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'Elite school hazing was illegal torture': expert

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'Elite school hazing was illegal torture': expert
08:44 CEST+02:00
A Swedish professor has said the hazing techniques used at the now-closed and scandal-hit boarding school Lundsbergs could be in breach of international law on torture, as certain incidents were close to waterboarding.

The Swedish Schools Inspectorate (Skolinspektion) closed the elite school - alma mater to Sweden's Prince Carl Philip - this week, after repeated reports of hazing culminated in two students having to seek medical attention after being burned by an iron.

Yet the incidents recorded at the school appear to have far surpassed the reported event, as certain students appear to have taken a leaf out of the Guantanamo book of torture.

"The student has to lie down on their back with a pipe in their mouth, before being told to "shut all hatches". Water is poured down the pipe and when the student gets water in their mouth, they are told that they didn't "shut all hatches'," the inspector's report read.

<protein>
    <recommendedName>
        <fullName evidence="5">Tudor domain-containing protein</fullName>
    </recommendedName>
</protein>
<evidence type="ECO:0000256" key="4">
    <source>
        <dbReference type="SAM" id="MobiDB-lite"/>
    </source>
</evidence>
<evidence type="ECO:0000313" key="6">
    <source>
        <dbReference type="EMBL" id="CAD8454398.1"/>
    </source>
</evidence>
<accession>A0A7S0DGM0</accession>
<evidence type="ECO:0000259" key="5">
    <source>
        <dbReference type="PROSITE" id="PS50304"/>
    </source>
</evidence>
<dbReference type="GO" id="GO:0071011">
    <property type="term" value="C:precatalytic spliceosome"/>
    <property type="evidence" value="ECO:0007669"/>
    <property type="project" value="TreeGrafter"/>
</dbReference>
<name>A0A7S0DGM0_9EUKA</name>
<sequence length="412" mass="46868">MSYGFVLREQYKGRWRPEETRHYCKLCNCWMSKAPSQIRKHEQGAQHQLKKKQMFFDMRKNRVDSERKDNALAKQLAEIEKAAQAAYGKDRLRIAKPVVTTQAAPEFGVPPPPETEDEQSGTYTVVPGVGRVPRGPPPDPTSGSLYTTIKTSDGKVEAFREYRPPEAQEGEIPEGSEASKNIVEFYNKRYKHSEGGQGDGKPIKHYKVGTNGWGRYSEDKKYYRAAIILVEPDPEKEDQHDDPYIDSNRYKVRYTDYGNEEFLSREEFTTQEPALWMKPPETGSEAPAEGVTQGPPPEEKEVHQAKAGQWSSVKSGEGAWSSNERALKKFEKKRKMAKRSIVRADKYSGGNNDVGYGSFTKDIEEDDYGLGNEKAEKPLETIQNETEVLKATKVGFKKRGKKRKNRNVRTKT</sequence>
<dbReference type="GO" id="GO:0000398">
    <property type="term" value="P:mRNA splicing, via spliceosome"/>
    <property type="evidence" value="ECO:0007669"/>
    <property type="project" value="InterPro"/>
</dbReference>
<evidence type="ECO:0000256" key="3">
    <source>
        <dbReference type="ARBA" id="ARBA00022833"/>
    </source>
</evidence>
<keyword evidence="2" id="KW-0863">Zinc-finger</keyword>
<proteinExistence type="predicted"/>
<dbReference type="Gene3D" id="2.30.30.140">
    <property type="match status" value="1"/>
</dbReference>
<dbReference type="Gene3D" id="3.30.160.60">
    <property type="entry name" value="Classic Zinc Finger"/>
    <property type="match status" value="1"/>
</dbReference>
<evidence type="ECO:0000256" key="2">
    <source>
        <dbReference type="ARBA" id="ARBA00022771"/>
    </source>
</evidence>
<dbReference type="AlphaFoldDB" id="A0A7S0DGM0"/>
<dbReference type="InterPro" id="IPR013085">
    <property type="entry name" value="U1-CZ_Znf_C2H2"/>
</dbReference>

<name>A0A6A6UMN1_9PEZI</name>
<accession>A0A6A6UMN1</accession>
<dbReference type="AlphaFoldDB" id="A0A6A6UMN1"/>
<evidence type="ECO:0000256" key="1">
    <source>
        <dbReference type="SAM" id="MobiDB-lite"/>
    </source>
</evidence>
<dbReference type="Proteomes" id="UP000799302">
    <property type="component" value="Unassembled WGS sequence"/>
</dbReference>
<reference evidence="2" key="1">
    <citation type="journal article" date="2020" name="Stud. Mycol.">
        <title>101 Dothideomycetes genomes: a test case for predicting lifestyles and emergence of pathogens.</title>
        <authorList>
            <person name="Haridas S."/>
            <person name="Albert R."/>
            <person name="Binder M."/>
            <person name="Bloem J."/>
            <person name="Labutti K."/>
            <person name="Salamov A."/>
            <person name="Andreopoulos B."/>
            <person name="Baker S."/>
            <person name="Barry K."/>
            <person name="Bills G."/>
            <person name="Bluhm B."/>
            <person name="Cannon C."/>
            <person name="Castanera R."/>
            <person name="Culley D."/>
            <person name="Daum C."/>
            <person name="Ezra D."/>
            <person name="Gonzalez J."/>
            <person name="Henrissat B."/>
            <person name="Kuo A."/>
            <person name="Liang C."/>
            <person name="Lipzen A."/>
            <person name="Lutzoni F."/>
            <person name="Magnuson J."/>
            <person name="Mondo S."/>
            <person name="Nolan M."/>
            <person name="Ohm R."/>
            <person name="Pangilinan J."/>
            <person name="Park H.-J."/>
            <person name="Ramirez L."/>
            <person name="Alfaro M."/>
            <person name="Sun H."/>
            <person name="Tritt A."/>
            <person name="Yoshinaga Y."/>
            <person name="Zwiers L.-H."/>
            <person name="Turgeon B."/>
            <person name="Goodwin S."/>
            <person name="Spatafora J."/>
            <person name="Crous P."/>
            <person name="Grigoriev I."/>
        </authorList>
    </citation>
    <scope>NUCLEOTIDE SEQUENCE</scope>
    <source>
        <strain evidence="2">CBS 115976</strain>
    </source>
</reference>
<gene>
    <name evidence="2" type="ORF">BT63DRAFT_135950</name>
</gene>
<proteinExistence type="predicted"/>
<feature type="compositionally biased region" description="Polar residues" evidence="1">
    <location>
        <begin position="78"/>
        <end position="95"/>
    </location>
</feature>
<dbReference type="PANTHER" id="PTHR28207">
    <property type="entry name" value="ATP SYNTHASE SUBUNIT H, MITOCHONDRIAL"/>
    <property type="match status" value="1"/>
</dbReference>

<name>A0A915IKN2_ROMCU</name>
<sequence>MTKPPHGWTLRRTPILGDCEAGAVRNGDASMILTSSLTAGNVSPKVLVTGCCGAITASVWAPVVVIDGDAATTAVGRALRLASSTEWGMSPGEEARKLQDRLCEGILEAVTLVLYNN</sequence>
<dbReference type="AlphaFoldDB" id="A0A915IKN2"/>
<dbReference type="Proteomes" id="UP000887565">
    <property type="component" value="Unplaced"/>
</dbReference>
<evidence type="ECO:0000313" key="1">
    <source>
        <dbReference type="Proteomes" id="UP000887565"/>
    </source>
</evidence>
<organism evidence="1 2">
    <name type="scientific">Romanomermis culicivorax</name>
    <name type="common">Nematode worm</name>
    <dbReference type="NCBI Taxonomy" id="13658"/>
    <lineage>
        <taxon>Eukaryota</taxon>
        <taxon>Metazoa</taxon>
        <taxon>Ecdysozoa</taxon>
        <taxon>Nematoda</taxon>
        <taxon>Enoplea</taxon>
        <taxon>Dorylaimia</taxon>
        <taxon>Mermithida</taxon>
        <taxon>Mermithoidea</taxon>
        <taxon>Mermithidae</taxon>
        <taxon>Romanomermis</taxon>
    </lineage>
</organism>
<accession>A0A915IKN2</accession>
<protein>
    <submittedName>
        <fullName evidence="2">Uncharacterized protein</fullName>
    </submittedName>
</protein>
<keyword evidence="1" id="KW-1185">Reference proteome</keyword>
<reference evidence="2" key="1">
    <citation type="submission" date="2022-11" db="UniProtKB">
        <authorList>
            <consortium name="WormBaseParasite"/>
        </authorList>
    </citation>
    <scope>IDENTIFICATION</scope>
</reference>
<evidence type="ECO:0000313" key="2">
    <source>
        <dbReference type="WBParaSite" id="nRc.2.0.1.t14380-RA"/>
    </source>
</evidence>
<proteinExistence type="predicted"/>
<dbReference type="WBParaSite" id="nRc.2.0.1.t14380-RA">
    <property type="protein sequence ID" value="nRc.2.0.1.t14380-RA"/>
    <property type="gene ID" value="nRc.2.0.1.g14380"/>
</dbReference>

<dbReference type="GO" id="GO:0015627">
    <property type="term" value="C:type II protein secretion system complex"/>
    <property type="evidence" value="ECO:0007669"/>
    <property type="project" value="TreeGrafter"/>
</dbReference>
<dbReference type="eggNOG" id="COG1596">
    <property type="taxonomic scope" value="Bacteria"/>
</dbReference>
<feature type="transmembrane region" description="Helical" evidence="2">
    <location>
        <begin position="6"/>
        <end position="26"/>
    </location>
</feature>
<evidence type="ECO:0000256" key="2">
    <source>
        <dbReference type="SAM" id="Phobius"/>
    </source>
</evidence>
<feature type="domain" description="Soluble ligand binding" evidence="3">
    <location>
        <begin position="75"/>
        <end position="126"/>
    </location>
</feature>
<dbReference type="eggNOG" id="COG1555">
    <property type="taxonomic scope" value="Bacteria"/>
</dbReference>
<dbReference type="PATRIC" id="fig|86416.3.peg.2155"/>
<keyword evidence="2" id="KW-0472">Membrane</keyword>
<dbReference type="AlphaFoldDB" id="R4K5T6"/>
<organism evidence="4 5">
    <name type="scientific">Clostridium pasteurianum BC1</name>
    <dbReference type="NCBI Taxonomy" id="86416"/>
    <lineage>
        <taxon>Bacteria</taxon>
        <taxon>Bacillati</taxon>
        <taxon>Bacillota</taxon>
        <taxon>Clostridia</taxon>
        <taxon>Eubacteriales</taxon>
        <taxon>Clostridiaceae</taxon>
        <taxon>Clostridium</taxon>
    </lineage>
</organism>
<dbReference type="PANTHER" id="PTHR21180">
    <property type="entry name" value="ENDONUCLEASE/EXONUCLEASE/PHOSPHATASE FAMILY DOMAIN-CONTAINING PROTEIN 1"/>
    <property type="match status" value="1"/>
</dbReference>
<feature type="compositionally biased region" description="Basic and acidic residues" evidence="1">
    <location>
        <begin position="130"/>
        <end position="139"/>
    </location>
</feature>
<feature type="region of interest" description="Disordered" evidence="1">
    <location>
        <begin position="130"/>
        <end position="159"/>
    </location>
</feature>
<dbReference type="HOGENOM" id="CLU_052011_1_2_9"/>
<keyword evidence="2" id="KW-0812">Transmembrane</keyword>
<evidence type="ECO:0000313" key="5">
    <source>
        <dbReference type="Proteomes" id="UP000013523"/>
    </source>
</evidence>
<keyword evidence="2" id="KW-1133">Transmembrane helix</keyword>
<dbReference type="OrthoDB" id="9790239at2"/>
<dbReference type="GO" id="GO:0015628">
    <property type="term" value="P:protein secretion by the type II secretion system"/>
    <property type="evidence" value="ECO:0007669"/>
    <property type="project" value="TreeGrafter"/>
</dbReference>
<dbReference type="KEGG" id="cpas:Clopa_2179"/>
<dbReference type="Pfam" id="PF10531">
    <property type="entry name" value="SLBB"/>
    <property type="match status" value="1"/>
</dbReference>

The description of the technique - nicknamed the "submarine" - has now been compared to waterboarding.

"It's not a longshot comparison," Ove Bring, Stockholm University international law professor, told the tabloid Aftonbladet.

"Waterboarding involves being on your back with a wet rag over your mouth, then water is poured onto the rag and the victim experiences a feeling of drowning. "The description from Lundsbergs sounds similar," he said. "And in that case it is a crime according to the UN torture convention from 1984."

Bring was not alone in his analysis following the highly publicized closure of the school, which has provoked a debate about penalism, hazing, the role of boarding schools in Swedish society, and whether the students have fallen prey of the authorities' "class hatred" toward the elite education institution that was based on the British board school model.

Three Swedish doctors with ties to the national chapter of the human rights watchdog Amnesty have added their voices to the fray and said the hazing techniques do appear to have the hallmarks of torture.

"It's shocking and puzzling," Inger Sjöberg, Amnesty Sweden medical group chairwoman, told Aftonbladet. "Both young adults and teenager must surely know it is dangerous to pour water on someone who is lying down. The water can risk ending up in the lungs."

The principal of the school, Staffan Hörnberg, has been dismissed by the school board. He said on Thursday that he was never aware that the "submarine" technique was employed by his students.

"I feel great disappointment and indignation when media claim that I was informed of and had approved a hazing technique called the submarine at Lundsbergs," he wrote in a Facebook post. "The claim is insulting and libellous."

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